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A Tennessee pastor is proposing a counter-resolution to one submitted to the Southern Baptist Convention resolutions committee calling for an “exit strategy” from public schools.

For the third straight year, Christian schooling advocate Bruce Shortt and others have submitted resolutions saying Christian parents have a responsibility to remove their children from secular schools for their spiritual well-being. Each year Jim West, pastor of Petros Baptist Church in Petros, Tenn., has countered with a resolution against withdrawal from public education.

“Southern Baptists must not allow retreatism, fear, withdrawal or any such attitude to mislead us into foregoing direct encounter and engagement with those in the world who need the gospel of Christ,” West said in a cover letter introducing his resolution.

West’s resolution asks the Southern Baptist Convention to “affirm the American public education system and encourage its members to participate actively in the life of society so that they may indeed perform the dual functions of Salt and Light.”

It also affirms “the hundreds of thousands of Christian men and women who teach in our public schools” and encourages “our youngsters to seriously consider the teaching profession as a possibility that in it they may well be answering the call of God.”

“Seclusion and withdrawal are not Christian virtues, and any effort to lead Baptists to that lifestyle are inappropriate and theologically unfounded,” the resolution continues. “The Great Commission teaches us that we are to GO, not to wait for the world to come to us.  Withdrawal, as urged by some in our convention, is neither Christian nor proper.”

“We understand that only in sharing the gospel in daily life, as citizens who pray, worship and minister, can we be effective agents of change in a lost and dying world; which means we are not allowed to retreat behind the four walls of the church and ignore human society.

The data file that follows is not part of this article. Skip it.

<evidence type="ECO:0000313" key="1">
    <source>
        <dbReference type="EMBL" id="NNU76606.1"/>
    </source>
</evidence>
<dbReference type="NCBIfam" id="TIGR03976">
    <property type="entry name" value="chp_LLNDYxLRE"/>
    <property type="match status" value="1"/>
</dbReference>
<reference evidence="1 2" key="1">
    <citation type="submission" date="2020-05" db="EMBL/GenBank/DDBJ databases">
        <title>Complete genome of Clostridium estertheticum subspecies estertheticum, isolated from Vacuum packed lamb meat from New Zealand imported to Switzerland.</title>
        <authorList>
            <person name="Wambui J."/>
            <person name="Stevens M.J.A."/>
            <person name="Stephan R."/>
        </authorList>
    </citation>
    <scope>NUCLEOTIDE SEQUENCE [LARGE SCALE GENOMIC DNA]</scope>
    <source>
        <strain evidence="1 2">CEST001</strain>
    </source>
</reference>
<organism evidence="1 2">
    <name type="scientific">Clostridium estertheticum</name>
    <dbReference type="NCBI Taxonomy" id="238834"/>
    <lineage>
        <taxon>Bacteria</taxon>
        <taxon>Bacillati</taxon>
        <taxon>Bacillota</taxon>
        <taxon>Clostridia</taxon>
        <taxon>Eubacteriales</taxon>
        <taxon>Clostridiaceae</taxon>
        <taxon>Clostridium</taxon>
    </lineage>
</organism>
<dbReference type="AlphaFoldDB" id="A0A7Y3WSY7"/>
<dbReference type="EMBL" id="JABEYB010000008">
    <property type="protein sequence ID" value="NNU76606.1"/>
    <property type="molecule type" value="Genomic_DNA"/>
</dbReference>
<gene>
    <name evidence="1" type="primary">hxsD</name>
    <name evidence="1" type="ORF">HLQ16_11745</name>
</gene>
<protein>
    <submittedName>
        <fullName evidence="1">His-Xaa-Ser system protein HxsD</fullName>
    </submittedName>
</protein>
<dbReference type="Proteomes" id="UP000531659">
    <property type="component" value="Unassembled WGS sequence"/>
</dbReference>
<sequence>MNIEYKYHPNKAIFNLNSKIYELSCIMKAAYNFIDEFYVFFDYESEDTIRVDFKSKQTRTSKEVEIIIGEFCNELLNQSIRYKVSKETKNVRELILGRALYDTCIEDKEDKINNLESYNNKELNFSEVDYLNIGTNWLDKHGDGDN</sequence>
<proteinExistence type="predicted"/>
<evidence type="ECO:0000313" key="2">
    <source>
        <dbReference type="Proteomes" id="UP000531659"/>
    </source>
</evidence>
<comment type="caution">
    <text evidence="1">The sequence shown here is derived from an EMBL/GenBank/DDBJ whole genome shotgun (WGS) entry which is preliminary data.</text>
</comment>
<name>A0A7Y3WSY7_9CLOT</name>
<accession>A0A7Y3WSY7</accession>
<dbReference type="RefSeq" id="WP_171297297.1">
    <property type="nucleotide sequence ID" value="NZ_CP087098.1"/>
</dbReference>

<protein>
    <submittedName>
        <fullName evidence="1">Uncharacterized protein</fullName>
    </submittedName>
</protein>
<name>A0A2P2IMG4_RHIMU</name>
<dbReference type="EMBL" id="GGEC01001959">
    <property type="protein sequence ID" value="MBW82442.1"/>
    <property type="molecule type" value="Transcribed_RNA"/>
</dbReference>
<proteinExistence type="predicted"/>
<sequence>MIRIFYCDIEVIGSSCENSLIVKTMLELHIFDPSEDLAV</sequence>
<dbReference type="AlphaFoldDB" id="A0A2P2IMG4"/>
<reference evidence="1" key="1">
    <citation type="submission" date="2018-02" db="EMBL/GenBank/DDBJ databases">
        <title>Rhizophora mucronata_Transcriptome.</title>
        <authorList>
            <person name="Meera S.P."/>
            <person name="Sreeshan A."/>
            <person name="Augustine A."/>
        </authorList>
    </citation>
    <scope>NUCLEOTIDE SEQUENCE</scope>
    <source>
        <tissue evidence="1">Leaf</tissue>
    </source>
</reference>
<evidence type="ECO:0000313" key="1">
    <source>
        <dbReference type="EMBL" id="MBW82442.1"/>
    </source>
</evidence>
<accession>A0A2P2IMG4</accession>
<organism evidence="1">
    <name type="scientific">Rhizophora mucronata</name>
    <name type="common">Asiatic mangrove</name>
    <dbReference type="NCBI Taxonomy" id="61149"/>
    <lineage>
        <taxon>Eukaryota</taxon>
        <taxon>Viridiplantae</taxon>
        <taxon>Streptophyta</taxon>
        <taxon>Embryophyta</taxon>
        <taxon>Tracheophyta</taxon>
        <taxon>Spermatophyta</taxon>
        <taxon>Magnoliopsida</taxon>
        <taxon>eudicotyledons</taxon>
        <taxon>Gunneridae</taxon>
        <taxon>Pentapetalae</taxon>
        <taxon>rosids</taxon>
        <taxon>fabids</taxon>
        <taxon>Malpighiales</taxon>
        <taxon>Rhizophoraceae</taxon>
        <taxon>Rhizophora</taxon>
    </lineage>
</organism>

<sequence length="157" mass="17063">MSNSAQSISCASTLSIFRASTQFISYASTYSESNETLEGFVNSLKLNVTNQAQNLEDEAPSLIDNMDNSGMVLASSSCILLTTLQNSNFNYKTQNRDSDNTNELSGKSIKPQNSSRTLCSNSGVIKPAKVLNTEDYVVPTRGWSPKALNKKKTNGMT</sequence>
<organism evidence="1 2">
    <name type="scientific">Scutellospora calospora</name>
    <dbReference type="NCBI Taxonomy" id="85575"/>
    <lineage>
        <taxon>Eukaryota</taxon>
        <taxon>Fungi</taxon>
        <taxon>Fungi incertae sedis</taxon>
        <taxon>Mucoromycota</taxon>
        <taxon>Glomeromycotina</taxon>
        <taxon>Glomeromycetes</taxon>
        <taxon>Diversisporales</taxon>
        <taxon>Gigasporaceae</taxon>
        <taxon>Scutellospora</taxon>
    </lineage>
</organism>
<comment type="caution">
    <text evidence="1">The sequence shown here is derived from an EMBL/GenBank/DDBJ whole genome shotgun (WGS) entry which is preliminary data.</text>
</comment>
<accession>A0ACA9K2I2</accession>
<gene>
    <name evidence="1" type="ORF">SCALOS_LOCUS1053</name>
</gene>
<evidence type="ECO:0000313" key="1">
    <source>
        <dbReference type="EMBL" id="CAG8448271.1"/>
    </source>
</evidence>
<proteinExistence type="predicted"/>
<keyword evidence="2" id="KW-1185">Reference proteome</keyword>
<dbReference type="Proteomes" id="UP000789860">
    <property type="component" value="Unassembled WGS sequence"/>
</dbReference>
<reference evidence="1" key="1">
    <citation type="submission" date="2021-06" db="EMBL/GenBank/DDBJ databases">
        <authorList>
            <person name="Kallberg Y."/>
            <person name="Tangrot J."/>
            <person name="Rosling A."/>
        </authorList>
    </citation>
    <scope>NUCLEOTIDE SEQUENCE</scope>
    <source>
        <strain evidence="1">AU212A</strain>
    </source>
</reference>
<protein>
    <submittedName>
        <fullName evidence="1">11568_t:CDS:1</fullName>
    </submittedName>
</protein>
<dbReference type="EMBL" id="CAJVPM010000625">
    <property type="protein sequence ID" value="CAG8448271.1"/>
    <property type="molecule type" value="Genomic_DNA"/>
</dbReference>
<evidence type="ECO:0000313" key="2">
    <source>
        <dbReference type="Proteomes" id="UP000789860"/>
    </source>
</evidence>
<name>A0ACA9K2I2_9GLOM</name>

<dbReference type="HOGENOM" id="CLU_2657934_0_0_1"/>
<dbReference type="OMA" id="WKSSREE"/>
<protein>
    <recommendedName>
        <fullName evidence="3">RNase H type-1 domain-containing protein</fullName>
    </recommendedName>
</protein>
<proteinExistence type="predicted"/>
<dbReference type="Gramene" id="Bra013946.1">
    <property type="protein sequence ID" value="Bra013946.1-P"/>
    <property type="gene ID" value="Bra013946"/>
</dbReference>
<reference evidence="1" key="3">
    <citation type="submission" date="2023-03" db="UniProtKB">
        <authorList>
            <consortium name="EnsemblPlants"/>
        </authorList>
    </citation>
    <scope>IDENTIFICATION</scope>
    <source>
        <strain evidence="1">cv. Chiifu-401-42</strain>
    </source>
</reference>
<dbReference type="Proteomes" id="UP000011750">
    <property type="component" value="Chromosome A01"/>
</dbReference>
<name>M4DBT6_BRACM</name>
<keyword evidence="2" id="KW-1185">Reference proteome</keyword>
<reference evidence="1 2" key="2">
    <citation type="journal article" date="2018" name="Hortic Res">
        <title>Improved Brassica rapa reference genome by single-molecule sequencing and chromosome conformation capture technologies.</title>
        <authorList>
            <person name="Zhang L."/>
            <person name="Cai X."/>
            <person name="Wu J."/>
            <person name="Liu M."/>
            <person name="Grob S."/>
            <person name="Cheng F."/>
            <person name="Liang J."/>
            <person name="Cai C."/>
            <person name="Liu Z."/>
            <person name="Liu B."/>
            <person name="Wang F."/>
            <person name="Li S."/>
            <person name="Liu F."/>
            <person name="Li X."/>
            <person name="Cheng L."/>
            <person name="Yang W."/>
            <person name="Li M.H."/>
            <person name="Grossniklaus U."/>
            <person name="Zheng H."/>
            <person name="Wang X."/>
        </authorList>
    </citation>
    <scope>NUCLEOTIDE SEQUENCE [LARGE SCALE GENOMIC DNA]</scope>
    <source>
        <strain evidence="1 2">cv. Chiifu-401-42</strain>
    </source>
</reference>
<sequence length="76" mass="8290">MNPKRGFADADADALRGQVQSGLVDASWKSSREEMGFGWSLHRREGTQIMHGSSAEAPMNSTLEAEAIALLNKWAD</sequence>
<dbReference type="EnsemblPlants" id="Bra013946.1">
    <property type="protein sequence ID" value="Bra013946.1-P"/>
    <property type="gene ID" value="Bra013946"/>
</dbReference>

The earlier resolution, co-sponsored by Shortt and Missouri businessman Roger Moran, calls on SBC agencies to “assist churches in the development of exit strategies from the government schools and help coordinate efforts, including partnerships with churches in low income areas, to provide a Christian educational alternative to orphans, single parents and the disadvantaged.”

It also applauds “the many adult members of our congregations who teach in government schools” and encourages “adult believers who are truly called to labor as missionaries to unbelieving colleagues and students to continue their missionary work in the government school system.”

The resolutions committee can choose to ignore either resolution or write its own. Last year’s committee rewrote a resolution submitted by Shortt and Texas author Voddie Baucham urging parents to accept responsibility for making educational choices that protect their children from indoctrination by “homosexual activists” in public schools.

The Baptist Center for Ethics on April 21 issued an open letter from pastors and Baptist organizations calling for Baptists to “speak positively about public education” against voices that “demonize” public schools. A total of 164 individuals had signed the letter as of Monday morning.

Bob Allen is managing editor of

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